The sequential analysis of the problem of joint signal detection and signal-to-noise ratio (SNR) estimation for a linear Gaussian observation model is considered. The problem is posed as an optimization setup where the goal is to minimize the number of samples required to achieve the desired (i) type I and type II error probabilities and (ii) mean squared error performance. This optimization problem is reduced to a more tractable formulation by transforming the observed signal and noise sequences to a single sequence of Bernoulli random variables; joint detection and estimation is then performed on the Bernoulli sequence. This transformation renders the problem easily solvable, and results in a computationally simpler sufficient statistic compared to the one based on the (untransformed) observation sequences. Experimental results demonstrate the advantages of the proposed method, making it feasible for applications having strict constraints on data storage and computation.
A heterogenous network with base stations (BSs), small base stations (SBSs) and users distributed according to independent Poisson point processes is considered. SBS nodes are assumed to possess high storage capacity and to form a distributed caching network. Popular files are stored in local caches of SBSs, so that a user can download the desired files from one of the SBSs in its vicinity. The offloading-loss is captured via a cost function that depends on the random caching strategy proposed here. The popularity profile of cached content is unknown and estimated using instantaneous demands from users within a specified time interval. An estimate of the cost function is obtained from which an optimal random caching strategy is devised. The training time to achieve an $\epsilon>0$ difference between the achieved and optimal costs is finite provided the user density is greater than a predefined threshold, and scales as $N^2$, where $N$ is the support of the popularity profile. A transfer learning-based approach to improve this estimate is proposed. The training time is reduced when the popularity profile is modeled using a parametric family of distributions; the delay is independent of $N$ and scales linearly with the dimension of the distribution parameter.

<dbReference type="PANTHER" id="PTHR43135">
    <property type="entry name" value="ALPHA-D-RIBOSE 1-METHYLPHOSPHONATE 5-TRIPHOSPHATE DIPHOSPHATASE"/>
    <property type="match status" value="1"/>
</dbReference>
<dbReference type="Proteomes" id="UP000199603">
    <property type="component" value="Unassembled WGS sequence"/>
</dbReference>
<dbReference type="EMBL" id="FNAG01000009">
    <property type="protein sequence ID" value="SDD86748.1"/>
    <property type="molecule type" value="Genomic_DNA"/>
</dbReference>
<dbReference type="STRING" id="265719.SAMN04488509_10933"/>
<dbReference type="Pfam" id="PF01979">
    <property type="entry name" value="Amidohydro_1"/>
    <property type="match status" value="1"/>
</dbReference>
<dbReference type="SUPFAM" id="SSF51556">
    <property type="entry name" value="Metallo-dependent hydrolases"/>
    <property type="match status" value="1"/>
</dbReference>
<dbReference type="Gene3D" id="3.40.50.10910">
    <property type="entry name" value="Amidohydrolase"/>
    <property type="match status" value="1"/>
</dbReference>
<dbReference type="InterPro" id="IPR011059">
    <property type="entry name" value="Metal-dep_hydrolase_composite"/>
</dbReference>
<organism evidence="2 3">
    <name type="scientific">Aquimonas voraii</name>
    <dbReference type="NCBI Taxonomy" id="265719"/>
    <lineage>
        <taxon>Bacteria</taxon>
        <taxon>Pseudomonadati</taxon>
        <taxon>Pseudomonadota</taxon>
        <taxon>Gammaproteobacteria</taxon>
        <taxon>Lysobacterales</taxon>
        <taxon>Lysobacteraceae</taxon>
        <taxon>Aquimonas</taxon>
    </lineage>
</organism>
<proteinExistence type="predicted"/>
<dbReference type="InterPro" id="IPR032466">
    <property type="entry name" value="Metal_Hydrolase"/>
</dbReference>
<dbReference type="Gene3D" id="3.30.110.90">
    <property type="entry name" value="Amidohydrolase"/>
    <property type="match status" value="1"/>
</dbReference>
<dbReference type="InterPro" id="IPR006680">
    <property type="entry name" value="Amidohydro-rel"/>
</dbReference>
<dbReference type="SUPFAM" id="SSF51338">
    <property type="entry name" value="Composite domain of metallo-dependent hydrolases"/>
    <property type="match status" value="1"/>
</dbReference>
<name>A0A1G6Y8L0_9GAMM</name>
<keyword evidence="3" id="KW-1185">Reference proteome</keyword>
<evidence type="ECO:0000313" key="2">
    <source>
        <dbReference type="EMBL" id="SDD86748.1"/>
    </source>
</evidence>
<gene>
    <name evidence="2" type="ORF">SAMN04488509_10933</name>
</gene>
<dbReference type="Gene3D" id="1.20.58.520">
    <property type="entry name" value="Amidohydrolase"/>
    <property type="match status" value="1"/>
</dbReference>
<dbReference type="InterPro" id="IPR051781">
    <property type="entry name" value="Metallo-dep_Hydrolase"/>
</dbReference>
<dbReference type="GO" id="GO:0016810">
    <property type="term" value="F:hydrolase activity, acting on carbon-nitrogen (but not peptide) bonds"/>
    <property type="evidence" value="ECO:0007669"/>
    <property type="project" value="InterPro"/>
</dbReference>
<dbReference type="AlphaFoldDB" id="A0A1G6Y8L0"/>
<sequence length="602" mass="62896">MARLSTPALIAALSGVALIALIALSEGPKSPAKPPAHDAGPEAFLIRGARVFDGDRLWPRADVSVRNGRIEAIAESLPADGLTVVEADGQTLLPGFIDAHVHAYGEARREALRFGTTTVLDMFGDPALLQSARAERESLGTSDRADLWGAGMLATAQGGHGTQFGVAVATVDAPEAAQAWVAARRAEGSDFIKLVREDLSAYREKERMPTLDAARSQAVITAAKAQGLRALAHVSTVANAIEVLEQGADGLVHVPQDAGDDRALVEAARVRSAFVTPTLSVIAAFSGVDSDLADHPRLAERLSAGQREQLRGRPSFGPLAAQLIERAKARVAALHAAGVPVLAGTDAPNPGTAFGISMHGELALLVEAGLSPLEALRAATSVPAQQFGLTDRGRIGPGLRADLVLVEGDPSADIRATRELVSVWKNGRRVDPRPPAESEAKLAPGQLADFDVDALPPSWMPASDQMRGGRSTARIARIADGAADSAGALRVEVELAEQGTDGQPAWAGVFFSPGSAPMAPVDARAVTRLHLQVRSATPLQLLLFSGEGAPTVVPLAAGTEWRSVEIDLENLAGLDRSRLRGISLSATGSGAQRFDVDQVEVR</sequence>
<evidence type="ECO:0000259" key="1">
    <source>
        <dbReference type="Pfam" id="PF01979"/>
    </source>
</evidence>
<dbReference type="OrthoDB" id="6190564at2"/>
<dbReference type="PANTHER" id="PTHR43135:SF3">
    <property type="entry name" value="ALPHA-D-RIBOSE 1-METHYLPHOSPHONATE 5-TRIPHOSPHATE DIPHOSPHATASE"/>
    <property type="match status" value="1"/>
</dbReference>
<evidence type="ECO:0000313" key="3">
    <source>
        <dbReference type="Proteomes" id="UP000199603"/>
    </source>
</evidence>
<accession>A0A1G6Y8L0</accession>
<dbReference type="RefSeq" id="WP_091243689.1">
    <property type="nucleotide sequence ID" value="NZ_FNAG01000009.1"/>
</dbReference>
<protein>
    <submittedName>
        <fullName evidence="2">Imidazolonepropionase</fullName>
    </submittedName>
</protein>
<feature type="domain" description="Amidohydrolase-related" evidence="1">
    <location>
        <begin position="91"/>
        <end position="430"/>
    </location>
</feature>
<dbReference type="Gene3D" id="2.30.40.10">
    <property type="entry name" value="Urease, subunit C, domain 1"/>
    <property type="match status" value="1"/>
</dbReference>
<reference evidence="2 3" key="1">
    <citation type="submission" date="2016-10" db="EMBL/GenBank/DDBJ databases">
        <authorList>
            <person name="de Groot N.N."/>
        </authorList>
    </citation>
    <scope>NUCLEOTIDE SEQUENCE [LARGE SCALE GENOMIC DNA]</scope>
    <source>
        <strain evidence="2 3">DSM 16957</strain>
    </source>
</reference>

May 19 2015 cs.SY
The phasor measurement unit (PMU) placement problem is revisited by taking into account a stronger characterization of the electrical connectedness between various buses in the grid. To facilitate this study, the placement problem is approached from the perspective of the \emphelectrical structure which, unlike previous work on PMU placement, accounts for the sensitivity between power injections and nodal phase angle differences between various buses in the power network. The problem is formulated as a binary integer program with the objective to minimize the number of PMUs for complete network observability in the absence of zero injection measurements. The implication of the proposed approach on static state estimation and fault detection algorithms incorporating PMU measurements is analyzed. Results show a significant improvement in the performance of estimation and detection schemes by employing the electrical structure-based PMU placement compared to its topological counterpart. In light of recent advances in the electrical structure of the grid, our study provides a more realistic perspective of PMU placement in the electric power grid.
In this paper, we devise a scheduling algorithm for ordering transmission of synchrophasor data from the substation to the control center in as short a time frame as possible, within the realtime hierarchical communications infrastructure in the electric grid. The problem is cast in the framework of the classic job scheduling with precedence constraints. The optimization setup comprises the number of phasor measurement units (PMUs) to be installed on the grid, a weight associated with each PMU, processing time at the control center for the PMUs, and precedence constraints between the PMUs. The solution to the PMU placement problem yields the optimum number of PMUs to be installed on the grid, while the processing times are picked uniformly at random from a predefined set. The weight associated with each PMU and the precedence constraints are both assumed known. The scheduling problem is provably NP-hard, so we resort to approximation algorithms which provide solutions that are suboptimal yet possessing polynomial time complexity. A lower bound on the optimal schedule is derived using branch and bound techniques, and its performance evaluated using standard IEEE test bus systems. The scheduling policy is power grid-centric, since it takes into account the electrical properties of the network under consideration.